ATLANTA – Today, the Job Creators Network (JCN) released the results of a new national survey* conducted by ORC International (the same polling firm used by CNN) of 1,008 Americans asking about their perspectives on key labor market issues. The survey finds that the real labor market is not as robust as the topline unemployment rate of 5.3 suggests.
It shows that more than half of Americans directly know someone who is out of work and who would like a job right now.
In response to the question: “Do you know someone who is unemployed and looking for a job,” 55 percent of respondents answered: “yes.”
Public policy experts and politicians have debated about whether businesses or governments have a bigger role to play in aiding the labor market in the wake of the Great Recession. The survey finds that the vast majority of Americans believe that businesses not governments are the solution to labor market stagnation.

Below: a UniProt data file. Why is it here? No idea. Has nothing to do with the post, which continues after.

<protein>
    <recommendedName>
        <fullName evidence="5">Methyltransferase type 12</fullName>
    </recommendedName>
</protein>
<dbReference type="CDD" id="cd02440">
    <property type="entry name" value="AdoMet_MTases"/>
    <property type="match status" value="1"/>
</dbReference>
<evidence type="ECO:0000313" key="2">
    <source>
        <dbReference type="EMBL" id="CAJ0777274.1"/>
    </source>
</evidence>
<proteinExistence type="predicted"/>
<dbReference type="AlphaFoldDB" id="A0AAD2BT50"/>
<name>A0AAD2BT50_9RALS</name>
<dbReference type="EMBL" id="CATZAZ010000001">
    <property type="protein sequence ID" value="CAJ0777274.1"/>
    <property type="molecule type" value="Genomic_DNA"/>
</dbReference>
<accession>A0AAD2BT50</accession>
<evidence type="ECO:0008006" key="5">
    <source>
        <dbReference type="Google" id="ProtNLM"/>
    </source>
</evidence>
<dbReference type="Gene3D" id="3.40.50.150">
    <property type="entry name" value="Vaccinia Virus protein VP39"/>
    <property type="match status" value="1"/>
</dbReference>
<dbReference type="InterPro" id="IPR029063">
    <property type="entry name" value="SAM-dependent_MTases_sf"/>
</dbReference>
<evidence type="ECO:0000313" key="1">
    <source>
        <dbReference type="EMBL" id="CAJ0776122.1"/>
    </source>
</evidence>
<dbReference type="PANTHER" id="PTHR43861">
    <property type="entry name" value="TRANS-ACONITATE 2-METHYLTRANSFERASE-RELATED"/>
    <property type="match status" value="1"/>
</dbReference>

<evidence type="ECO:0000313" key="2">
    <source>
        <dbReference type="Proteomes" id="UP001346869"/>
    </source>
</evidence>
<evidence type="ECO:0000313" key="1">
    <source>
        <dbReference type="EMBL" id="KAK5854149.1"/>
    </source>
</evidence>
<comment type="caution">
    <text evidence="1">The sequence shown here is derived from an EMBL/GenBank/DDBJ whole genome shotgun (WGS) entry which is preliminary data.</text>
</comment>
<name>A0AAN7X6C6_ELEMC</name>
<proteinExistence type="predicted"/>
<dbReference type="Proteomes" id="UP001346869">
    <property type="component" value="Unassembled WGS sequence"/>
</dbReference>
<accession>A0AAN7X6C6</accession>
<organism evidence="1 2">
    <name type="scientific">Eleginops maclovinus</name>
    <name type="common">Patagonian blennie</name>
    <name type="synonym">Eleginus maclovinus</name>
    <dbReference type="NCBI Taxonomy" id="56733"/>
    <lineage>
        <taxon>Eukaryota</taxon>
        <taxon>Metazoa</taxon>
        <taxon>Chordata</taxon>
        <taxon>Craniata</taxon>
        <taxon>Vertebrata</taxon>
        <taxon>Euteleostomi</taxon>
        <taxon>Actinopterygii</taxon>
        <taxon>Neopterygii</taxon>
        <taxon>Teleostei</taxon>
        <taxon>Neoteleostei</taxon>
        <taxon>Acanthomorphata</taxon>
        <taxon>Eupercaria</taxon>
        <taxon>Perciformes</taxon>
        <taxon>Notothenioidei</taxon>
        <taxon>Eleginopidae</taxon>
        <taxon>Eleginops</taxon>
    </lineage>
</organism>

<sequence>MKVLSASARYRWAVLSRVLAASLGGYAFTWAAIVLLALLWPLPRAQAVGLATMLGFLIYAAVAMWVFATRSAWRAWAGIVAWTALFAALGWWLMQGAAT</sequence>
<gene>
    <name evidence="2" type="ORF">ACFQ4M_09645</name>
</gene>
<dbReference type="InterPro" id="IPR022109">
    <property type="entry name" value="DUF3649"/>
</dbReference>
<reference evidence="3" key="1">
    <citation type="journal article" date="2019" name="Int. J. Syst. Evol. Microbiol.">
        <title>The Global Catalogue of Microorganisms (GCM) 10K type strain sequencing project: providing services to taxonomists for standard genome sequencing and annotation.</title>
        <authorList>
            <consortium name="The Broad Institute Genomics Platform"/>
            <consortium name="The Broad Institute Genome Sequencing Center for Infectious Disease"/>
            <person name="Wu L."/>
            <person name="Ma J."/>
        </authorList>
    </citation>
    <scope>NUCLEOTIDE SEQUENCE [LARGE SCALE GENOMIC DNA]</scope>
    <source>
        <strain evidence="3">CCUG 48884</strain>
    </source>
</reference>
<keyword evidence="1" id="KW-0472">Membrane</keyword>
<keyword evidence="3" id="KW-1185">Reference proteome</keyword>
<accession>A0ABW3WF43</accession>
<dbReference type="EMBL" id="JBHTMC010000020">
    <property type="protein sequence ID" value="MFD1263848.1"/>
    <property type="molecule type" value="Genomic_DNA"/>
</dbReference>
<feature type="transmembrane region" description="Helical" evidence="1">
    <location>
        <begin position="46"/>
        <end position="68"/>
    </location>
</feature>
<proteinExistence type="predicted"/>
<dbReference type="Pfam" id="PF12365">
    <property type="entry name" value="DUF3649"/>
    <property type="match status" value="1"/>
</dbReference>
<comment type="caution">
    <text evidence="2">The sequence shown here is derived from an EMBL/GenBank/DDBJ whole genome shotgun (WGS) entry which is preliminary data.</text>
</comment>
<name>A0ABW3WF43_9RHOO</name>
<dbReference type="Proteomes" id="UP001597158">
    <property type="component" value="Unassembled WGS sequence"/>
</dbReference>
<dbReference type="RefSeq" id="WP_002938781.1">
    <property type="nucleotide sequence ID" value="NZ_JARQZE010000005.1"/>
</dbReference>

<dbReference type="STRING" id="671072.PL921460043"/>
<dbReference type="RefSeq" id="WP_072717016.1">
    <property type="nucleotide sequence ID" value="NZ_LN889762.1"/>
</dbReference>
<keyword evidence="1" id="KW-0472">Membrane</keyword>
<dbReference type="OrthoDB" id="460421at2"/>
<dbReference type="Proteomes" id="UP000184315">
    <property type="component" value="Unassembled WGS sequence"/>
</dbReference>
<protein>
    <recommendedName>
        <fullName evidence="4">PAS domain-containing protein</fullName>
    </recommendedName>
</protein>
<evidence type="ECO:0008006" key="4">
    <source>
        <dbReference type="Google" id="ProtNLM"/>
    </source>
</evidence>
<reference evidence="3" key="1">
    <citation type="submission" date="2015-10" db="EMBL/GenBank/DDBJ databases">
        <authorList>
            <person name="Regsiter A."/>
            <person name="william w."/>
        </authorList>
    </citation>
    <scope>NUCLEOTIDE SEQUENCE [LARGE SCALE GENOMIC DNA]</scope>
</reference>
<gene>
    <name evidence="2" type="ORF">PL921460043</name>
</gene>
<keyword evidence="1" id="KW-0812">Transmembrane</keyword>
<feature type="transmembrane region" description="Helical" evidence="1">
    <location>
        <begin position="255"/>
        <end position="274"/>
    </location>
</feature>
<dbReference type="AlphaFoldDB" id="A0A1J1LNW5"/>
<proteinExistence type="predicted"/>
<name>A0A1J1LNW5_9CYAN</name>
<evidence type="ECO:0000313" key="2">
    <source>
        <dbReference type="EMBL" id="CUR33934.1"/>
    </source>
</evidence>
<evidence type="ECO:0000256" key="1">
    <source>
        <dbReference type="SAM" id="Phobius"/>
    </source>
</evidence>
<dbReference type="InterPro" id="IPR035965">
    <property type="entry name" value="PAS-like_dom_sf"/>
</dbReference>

In response to the question: “Who is more responsible for creating jobs,” 68 percent of respondents answered: “entrepreneurs and business owners.” Only 27 percent answered “the government.”
Another big public policy debate in the news is how best to solve chronic wage stagnation. Activists funded by labor unions claim part of the answer is dramatically increasing the minimum wage to $15 an hour. But a clear majority of Americans are skeptical of governments’ attempts to improve the labor market by increasing minimum wages.
In response to the question, “Do you agree that a $15 minimum wage will cause lost jobs and fewer hours,” 66 percent respondents said they “agree,” 49 percent of whom said they “strongly agree.”
“These survey results confirm what American job creators already know: The labor market has not recovered from the Great Recession, despite – or perhaps because of – a slew of government mandates,” said Alfredo Ortiz, president and CEO of the Job Creators Network, “Policymakers need to listen to the voices of real employees and employers before pushing new and unwanted regulations that further limit job creation and economic growth.”
*The survey was conducted by ORC International between August 27th and August 30th, 2015 and consisted of 1,008 adults in the U.S. The margin of error is +/-3.09% at the 95% confidence level.